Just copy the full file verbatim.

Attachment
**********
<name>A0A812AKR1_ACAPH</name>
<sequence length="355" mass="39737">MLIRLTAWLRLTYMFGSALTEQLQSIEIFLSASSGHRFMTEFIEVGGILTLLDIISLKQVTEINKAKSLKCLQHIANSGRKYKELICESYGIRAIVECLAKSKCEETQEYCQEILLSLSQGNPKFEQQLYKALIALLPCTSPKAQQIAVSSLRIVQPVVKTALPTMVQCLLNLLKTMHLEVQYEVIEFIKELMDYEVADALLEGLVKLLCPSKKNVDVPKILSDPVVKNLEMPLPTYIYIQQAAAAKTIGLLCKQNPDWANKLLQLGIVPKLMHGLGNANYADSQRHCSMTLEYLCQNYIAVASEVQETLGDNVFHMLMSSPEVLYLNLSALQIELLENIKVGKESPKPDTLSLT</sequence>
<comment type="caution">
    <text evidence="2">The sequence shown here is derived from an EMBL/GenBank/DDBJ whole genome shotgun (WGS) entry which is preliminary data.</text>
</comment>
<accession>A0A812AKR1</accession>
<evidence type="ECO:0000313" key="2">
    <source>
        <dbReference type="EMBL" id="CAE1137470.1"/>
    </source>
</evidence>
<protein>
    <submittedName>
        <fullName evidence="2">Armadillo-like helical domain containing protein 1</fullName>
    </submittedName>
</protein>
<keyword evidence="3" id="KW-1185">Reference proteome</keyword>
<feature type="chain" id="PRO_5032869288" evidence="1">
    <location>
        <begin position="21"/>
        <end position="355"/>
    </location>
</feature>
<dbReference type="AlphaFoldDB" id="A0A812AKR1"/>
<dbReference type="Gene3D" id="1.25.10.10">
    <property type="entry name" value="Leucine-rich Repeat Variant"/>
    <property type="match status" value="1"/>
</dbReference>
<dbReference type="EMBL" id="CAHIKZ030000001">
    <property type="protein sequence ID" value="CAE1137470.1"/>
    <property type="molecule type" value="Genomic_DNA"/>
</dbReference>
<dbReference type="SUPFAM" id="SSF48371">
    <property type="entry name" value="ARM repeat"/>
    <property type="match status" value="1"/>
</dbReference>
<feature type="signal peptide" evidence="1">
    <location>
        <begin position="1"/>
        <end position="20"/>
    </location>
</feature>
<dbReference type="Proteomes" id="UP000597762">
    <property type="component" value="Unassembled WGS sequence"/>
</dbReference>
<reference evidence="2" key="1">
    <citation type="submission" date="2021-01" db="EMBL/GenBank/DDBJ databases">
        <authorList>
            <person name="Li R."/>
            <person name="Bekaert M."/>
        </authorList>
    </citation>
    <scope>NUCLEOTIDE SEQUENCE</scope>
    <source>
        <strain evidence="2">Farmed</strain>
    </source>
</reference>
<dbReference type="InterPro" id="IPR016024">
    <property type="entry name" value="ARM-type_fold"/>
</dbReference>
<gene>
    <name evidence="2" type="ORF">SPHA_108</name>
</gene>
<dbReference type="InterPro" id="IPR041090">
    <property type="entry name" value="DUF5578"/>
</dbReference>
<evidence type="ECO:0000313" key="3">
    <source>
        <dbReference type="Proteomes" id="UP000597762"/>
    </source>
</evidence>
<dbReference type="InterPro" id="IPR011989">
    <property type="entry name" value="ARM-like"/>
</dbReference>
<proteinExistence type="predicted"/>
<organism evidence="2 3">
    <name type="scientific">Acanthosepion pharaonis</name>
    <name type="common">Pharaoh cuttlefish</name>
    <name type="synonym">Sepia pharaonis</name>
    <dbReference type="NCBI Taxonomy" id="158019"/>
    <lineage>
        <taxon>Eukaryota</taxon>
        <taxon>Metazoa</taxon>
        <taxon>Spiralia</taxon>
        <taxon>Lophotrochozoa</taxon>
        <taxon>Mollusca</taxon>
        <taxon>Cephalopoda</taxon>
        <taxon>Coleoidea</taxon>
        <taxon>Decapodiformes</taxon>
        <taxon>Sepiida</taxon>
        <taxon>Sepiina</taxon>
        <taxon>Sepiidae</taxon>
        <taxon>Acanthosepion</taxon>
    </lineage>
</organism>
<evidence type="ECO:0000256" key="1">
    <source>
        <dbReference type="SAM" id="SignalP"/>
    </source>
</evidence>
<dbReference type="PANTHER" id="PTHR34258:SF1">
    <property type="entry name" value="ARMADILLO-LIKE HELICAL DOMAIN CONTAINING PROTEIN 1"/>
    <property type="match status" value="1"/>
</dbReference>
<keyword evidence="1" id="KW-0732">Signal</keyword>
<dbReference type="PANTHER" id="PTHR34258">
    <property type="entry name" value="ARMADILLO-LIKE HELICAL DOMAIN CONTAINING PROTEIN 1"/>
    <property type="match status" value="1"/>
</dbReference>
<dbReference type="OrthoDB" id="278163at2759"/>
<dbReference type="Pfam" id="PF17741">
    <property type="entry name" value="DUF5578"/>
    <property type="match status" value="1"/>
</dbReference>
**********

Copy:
<name>A0A812AKR1_ACAPH</name>
<sequence length="355" mass="39737">MLIRLTAWLRLTYMFGSALTEQLQSIEIFLSASSGHRFMTEFIEVGGILTLLDIISLKQVTEINKAKSLKCLQHIANSGRKYKELICESYGIRAIVECLAKSKCEETQEYCQEILLSLSQGNPKFEQQLYKALIALLPCTSPKAQQIAVSSLRIVQPVVKTALPTMVQCLLNLLKTMHLEVQYEVIEFIKELMDYEVADALLEGLVKLLCPSKKNVDVPKILSDPVVKNLEMPLPTYIYIQQAAAAKTIGLLCKQNPDWANKLLQLGIVPKLMHGLGNANYADSQRHCSMTLEYLCQNYIAVASEVQETLGDNVFHMLMSSPEVLYLNLSALQIELLENIKVGKESPKPDTLSLT</sequence>
<comment type="caution">
    <text evidence="2">The sequence shown here is derived from an EMBL/GenBank/DDBJ whole genome shotgun (WGS) entry which is preliminary data.</text>
</comment>
<accession>A0A812AKR1</accession>
<evidence type="ECO:0000313" key="2">
    <source>
        <dbReference type="EMBL" id="CAE1137470.1"/>
    </source>
</evidence>
<protein>
    <submittedName>
        <fullName evidence="2">Armadillo-like helical domain containing protein 1</fullName>
    </submittedName>
</protein>
<keyword evidence="3" id="KW-1185">Reference proteome</keyword>
<feature type="chain" id="PRO_5032869288" evidence="1">
    <location>
        <begin position="21"/>
        <end position="355"/>
    </location>
</feature>
<dbReference type="AlphaFoldDB" id="A0A812AKR1"/>
<dbReference type="Gene3D" id="1.25.10.10">
    <property type="entry name" value="Leucine-rich Repeat Variant"/>
    <property type="match status" value="1"/>
</dbReference>
<dbReference type="EMBL" id="CAHIKZ030000001">
    <property type="protein sequence ID" value="CAE1137470.1"/>
    <property type="molecule type" value="Genomic_DNA"/>
</dbReference>
<dbReference type="SUPFAM" id="SSF48371">
    <property type="entry name" value="ARM repeat"/>
    <property type="match status" value="1"/>
</dbReference>
<feature type="signal peptide" evidence="1">
    <location>
        <begin position="1"/>
        <end position="20"/>
    </location>
</feature>
<dbReference type="Proteomes" id="UP000597762">
    <property type="component" value="Unassembled WGS sequence"/>
</dbReference>
<reference evidence="2" key="1">
    <citation type="submission" date="2021-01" db="EMBL/GenBank/DDBJ databases">
        <authorList>
            <person name="Li R."/>
            <person name="Bekaert M."/>
        </authorList>
    </citation>
    <scope>NUCLEOTIDE SEQUENCE</scope>
    <source>
        <strain evidence="2">Farmed</strain>
    </source>
</reference>
<dbReference type="InterPro" id="IPR016024">
    <property type="entry name" value="ARM-type_fold"/>
</dbReference>
<gene>
    <name evidence="2" type="ORF">SPHA_108</name>
</gene>
<dbReference type="InterPro" id="IPR041090">
    <property type="entry name" value="DUF5578"/>
</dbReference>
<evidence type="ECO:0000313" key="3">
    <source>
        <dbReference type="Proteomes" id="UP000597762"/>
    </source>
</evidence>
<dbReference type="InterPro" id="IPR011989">
    <property type="entry name" value="ARM-like"/>
</dbReference>
<proteinExistence type="predicted"/>
<organism evidence="2 3">
    <name type="scientific">Acanthosepion pharaonis</name>
    <name type="common">Pharaoh cuttlefish</name>
    <name type="synonym">Sepia pharaonis</name>
    <dbReference type="NCBI Taxonomy" id="158019"/>
    <lineage>
        <taxon>Eukaryota</taxon>
        <taxon>Metazoa</taxon>
        <taxon>Spiralia</taxon>
        <taxon>Lophotrochozoa</taxon>
        <taxon>Mollusca</taxon>
        <taxon>Cephalopoda</taxon>
        <taxon>Coleoidea</taxon>
        <taxon>Decapodiformes</taxon>
        <taxon>Sepiida</taxon>
        <taxon>Sepiina</taxon>
        <taxon>Sepiidae</taxon>
        <taxon>Acanthosepion</taxon>
    </lineage>
</organism>
<evidence type="ECO:0000256" key="1">
    <source>
        <dbReference type="SAM" id="SignalP"/>
    </source>
</evidence>
<dbReference type="PANTHER" id="PTHR34258:SF1">
    <property type="entry name" value="ARMADILLO-LIKE HELICAL DOMAIN CONTAINING PROTEIN 1"/>
    <property type="match status" value="1"/>
</dbReference>
<keyword evidence="1" id="KW-0732">Signal</keyword>
<dbReference type="PANTHER" id="PTHR34258">
    <property type="entry name" value="ARMADILLO-LIKE HELICAL DOMAIN CONTAINING PROTEIN 1"/>
    <property type="match status" value="1"/>
</dbReference>
<dbReference type="OrthoDB" id="278163at2759"/>
<dbReference type="Pfam" id="PF17741">
    <property type="entry name" value="DUF5578"/>
    <property type="match status" value="1"/>
</dbReference>